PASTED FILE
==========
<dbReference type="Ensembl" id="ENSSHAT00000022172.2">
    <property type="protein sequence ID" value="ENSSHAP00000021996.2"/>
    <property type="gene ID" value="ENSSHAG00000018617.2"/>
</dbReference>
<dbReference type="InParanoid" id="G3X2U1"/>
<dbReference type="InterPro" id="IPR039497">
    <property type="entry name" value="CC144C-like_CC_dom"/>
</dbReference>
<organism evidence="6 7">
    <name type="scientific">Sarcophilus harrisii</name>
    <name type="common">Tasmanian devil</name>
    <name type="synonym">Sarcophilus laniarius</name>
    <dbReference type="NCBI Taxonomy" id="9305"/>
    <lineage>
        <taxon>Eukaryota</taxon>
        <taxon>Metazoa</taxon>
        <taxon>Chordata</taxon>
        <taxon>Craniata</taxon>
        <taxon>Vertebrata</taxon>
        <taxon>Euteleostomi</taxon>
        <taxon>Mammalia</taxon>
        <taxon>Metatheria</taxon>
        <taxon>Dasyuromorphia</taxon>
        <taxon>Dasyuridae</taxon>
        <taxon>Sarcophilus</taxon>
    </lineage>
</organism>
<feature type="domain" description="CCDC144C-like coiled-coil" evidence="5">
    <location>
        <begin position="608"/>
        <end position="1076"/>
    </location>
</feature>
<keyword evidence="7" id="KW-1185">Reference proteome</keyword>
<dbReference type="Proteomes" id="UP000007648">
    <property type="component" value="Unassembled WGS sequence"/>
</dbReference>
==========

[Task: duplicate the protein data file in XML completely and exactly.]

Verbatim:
<dbReference type="Ensembl" id="ENSSHAT00000022172.2">
    <property type="protein sequence ID" value="ENSSHAP00000021996.2"/>
    <property type="gene ID" value="ENSSHAG00000018617.2"/>
</dbReference>
<dbReference type="InParanoid" id="G3X2U1"/>
<dbReference type="InterPro" id="IPR039497">
    <property type="entry name" value="CC144C-like_CC_dom"/>
</dbReference>
<organism evidence="6 7">
    <name type="scientific">Sarcophilus harrisii</name>
    <name type="common">Tasmanian devil</name>
    <name type="synonym">Sarcophilus laniarius</name>
    <dbReference type="NCBI Taxonomy" id="9305"/>
    <lineage>
        <taxon>Eukaryota</taxon>
        <taxon>Metazoa</taxon>
        <taxon>Chordata</taxon>
        <taxon>Craniata</taxon>
        <taxon>Vertebrata</taxon>
        <taxon>Euteleostomi</taxon>
        <taxon>Mammalia</taxon>
        <taxon>Metatheria</taxon>
        <taxon>Dasyuromorphia</taxon>
        <taxon>Dasyuridae</taxon>
        <taxon>Sarcophilus</taxon>
    </lineage>
</organism>
<feature type="domain" description="CCDC144C-like coiled-coil" evidence="5">
    <location>
        <begin position="608"/>
        <end position="1076"/>
    </location>
</feature>
<keyword evidence="7" id="KW-1185">Reference proteome</keyword>
<dbReference type="Proteomes" id="UP000007648">
    <property type="component" value="Unassembled WGS sequence"/>
</dbReference>